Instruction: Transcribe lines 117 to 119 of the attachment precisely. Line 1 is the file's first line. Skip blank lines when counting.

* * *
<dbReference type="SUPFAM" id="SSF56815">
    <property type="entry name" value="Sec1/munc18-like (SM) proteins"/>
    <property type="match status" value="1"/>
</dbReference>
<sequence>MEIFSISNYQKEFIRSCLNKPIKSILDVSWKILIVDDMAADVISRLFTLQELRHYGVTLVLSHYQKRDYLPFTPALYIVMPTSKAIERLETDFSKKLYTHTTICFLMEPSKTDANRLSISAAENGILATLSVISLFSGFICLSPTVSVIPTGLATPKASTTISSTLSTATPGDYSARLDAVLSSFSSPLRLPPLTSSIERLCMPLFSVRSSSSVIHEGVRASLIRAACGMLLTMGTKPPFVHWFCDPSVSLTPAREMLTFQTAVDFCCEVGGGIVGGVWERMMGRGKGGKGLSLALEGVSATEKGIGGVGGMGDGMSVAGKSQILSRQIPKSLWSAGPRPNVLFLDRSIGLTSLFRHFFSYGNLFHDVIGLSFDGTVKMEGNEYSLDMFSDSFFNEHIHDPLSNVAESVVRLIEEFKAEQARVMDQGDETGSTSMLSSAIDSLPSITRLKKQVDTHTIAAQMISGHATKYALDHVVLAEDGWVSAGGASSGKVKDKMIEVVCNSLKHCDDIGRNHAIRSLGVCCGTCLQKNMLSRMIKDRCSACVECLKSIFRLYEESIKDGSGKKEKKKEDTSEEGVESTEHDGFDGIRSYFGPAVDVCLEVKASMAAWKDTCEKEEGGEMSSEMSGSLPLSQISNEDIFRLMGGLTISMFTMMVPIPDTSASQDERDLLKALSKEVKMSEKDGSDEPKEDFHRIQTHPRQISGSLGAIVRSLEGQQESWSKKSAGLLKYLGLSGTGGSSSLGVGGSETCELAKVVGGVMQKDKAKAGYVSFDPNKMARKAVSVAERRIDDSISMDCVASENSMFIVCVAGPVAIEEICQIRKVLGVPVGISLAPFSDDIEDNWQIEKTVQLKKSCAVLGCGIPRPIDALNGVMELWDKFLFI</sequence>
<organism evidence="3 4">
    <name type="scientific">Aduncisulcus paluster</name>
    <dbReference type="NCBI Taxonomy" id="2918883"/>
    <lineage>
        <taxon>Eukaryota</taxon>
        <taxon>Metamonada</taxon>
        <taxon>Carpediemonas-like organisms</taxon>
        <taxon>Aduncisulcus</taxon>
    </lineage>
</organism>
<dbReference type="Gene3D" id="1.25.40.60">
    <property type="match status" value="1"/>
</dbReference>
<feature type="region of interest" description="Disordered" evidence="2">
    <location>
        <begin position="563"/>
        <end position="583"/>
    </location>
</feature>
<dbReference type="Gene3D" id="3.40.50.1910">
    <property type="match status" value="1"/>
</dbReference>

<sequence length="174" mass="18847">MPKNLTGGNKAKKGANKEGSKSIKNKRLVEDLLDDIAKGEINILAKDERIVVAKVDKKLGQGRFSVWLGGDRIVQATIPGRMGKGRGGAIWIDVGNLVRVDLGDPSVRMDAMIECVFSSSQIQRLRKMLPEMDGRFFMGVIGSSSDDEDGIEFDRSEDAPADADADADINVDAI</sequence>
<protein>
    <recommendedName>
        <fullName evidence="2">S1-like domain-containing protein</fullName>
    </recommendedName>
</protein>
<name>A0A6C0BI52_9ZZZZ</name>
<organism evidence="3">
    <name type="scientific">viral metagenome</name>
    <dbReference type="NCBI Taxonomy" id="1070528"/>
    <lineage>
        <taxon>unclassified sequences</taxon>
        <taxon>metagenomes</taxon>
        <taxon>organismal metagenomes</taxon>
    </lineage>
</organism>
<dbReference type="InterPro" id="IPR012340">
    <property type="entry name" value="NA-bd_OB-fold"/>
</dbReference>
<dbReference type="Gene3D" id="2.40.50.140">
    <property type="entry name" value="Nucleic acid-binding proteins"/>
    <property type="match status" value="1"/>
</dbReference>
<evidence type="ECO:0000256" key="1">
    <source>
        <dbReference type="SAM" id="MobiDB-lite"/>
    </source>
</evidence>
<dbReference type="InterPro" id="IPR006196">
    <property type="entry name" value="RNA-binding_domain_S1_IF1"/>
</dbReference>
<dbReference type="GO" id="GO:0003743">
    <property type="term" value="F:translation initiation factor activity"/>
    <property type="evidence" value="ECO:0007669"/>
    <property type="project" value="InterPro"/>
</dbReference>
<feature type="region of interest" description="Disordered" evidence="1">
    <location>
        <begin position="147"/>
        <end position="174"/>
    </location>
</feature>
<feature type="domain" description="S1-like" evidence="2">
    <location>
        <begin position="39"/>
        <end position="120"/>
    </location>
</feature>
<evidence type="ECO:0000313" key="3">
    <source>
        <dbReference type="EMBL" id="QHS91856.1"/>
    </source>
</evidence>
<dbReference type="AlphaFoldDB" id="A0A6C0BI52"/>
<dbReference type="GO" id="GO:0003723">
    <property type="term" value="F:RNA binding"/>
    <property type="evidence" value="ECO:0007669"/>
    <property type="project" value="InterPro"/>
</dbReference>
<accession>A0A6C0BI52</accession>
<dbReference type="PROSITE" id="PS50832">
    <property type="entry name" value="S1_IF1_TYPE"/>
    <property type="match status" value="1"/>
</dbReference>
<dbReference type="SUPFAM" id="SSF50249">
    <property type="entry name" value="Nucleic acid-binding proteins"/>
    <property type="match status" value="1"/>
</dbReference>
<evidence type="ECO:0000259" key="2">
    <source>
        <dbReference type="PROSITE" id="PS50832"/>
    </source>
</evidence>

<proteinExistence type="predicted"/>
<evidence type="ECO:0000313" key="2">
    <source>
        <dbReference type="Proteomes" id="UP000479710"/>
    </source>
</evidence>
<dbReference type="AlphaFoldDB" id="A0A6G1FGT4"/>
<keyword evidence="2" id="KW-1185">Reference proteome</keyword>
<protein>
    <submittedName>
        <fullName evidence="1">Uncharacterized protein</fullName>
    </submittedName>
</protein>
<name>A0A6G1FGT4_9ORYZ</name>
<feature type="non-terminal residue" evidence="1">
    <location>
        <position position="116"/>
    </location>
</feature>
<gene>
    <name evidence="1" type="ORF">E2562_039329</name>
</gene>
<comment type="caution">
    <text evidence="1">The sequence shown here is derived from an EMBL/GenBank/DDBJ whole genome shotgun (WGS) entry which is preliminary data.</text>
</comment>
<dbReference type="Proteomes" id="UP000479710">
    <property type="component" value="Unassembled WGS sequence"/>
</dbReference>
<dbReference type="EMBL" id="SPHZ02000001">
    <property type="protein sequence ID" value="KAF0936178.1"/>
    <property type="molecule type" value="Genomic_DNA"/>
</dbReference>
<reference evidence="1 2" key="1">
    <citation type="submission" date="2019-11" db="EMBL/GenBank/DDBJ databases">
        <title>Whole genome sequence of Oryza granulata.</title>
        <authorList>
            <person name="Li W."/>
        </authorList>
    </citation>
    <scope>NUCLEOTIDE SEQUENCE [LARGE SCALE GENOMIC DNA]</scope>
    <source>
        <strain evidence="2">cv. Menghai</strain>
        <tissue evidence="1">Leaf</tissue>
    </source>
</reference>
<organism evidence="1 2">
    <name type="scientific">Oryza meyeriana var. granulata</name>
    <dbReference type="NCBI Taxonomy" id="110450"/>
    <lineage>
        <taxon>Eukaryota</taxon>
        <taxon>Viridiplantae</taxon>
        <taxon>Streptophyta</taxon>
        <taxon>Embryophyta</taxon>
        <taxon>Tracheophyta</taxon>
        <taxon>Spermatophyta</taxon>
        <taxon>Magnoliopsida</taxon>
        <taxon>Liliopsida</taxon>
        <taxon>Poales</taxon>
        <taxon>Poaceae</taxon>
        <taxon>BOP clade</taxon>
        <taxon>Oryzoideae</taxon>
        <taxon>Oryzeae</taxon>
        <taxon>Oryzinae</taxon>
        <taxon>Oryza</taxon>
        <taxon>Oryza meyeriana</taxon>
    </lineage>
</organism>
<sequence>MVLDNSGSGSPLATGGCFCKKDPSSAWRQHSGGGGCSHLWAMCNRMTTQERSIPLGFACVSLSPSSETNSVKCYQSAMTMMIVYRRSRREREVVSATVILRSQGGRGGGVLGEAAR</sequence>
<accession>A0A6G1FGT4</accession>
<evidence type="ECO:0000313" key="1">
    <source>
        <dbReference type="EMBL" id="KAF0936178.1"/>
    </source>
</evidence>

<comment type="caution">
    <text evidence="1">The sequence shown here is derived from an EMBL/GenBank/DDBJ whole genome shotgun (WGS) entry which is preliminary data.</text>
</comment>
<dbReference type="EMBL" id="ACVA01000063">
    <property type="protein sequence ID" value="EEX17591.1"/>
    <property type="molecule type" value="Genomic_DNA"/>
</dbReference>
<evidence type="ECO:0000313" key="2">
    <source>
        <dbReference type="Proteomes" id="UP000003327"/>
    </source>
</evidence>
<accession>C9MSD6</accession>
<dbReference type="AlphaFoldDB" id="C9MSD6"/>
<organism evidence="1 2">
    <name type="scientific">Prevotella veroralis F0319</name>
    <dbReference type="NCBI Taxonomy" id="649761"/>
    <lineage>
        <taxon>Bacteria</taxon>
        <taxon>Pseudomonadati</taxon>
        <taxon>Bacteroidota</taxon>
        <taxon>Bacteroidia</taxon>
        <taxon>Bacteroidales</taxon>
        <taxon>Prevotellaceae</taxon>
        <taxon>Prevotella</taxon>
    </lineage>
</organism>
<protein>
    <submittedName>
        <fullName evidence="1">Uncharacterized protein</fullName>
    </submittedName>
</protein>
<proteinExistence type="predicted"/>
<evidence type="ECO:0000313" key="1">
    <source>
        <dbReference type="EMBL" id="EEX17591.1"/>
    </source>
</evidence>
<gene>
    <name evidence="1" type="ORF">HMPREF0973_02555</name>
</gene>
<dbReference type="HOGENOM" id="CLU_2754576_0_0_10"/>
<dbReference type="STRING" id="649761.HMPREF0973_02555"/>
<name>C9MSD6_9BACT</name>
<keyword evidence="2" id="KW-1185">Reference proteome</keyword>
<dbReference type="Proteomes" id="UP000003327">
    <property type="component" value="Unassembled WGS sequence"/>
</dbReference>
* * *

        <position position="116"/>
    </location>
</feature>